18 March 2022
On so many levels, people around the world are reviewing their priorities. From national governments and huge corporates right down to family and personal lives, things are being reshaped and reset.
The obvious catalyst for much of this has been the pandemic. It brought individual and systemic shocks, many of which continue to reverberate loudly and deeply today.
But the world and events around us had already been shifting and changing. The need to tackle widening inequalities, address climate change and build a strong, inclusive economy, were all becoming increasingly urgent.
As CEO of Leeds City Council, these are the huge headlines across my working day. The responsibilities for tackling these are long-term, complex and shared by so many.
Leeds City Council is also a founding member of Leeds Academic Health Partnership, one of the largest partnerships of its kind in the UK. As chair of the Partnership’s Board, I have a privileged view of its work, its alignment to city priorities and to those huge challenges we all share.
As the Partnership prepares to enter a new strategic phase, I’ve been working with board members to review and agree its new priorities, which must also align with their own.
All of this is within a broader context of continual shift and change. Apart from gradually moving out of the acute pandemic situation, we are preparing for changes to organisational structures in health and regional governance. Following the UK’s EU exit, we are also preparing for an emerging, new policy context in health, innovation and research.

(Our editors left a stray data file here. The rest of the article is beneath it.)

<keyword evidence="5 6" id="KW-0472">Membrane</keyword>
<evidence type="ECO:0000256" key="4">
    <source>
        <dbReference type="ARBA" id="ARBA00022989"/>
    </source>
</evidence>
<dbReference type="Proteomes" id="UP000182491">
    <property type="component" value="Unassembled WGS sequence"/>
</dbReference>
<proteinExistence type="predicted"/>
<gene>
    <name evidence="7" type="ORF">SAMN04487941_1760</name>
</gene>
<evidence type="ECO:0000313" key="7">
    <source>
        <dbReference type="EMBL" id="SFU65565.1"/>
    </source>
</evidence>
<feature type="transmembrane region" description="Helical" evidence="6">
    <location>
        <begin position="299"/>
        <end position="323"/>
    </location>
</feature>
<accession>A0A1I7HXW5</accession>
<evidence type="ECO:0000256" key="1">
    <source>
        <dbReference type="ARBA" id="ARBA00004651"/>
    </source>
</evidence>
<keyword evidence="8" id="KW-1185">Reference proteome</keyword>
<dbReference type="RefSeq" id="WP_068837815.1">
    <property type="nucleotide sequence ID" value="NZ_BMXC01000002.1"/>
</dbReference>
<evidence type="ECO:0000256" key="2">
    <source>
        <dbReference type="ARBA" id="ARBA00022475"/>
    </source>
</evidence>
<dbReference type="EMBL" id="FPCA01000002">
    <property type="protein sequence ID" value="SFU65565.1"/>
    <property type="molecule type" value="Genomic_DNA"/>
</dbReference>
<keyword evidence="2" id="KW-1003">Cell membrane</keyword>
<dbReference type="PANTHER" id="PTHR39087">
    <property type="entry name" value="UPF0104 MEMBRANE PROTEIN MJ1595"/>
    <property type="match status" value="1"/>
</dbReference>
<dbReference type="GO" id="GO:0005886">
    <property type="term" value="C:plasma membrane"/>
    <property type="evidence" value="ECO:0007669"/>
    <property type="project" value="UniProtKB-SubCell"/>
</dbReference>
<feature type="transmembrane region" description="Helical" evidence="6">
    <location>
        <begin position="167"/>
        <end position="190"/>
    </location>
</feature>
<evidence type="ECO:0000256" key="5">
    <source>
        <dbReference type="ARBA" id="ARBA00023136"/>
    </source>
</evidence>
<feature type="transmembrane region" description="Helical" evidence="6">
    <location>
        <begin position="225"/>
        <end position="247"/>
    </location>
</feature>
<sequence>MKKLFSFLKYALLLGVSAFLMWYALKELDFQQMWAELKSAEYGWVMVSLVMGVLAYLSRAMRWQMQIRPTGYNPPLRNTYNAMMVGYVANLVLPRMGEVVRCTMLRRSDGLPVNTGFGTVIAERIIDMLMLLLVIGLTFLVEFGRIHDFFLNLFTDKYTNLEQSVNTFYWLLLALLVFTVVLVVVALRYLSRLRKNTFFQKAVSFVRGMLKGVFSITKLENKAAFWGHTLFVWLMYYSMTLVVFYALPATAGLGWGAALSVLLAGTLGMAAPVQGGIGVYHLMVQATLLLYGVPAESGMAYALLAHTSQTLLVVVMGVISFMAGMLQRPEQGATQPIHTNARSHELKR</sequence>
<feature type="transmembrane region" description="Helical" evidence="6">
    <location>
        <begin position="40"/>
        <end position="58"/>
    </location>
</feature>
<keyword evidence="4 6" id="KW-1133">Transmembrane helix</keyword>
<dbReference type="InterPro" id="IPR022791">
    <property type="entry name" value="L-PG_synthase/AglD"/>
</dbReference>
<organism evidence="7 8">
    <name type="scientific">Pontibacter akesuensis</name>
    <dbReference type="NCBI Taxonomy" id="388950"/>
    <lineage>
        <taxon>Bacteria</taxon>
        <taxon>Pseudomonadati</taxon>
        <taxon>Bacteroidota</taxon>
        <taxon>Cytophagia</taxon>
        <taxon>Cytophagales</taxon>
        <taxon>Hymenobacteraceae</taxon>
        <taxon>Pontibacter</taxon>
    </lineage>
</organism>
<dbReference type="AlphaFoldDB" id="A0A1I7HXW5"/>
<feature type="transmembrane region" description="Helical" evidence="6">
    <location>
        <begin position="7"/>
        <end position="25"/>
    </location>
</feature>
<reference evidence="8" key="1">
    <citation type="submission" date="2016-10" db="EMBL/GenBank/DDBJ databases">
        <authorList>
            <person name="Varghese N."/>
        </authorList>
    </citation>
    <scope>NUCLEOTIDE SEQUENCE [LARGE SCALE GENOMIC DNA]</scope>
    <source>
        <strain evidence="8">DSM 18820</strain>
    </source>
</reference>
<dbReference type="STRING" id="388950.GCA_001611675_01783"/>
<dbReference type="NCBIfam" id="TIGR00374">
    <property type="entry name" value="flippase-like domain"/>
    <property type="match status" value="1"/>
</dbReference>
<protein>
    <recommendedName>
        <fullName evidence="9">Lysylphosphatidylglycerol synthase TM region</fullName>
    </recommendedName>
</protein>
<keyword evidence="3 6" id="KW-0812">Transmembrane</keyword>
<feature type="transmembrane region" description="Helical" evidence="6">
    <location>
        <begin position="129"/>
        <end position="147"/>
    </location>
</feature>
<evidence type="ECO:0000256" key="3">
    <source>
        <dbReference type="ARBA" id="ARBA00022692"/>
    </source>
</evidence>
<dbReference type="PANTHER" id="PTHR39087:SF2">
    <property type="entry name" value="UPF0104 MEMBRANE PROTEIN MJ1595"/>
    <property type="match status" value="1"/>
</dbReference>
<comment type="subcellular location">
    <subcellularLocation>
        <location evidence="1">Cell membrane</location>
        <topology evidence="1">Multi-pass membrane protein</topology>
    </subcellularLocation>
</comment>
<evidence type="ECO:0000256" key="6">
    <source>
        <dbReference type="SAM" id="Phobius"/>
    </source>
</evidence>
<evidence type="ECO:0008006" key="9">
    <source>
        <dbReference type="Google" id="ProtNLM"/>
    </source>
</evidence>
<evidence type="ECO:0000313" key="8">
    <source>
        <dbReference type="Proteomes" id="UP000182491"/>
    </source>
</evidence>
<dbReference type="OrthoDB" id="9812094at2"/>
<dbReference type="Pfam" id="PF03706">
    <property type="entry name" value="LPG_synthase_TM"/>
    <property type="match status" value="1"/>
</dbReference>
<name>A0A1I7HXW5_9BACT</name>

Interpreting change and addressing such fundamental challenges takes time, tenacity, courage and an exceptional level of innovative thinking and collaboration. So I was delighted this month to witness Leeds Academic Health Partnership board members unanimously and strongly reaffirm their collective commitment to it.
With the help and hard work of a small team at its core, we agreed that the Partnership will redesign its work to focus on these three strategic priorities:
It will strengthen its role as navigator of the health and care ecosystem, acting as an important gateway to the city for innovators in health and care. And, as convenor and enabler, it will continue to help lift perspectives beyond organisational pressures. This will provide unique opportunities for partners to work as a ‘whole system’ to improve population health.
Colleagues from across the Partnership are now working hard with the core team to explore the details and plan the practical next steps.
It’s an exciting and important new chapter and I’m looking forward to seeing our collective impact through this Partnership on improving the health, wellbeing and prosperity of all our communities.
Tom Riordan, Chair, Leeds Academic Health Partnership.
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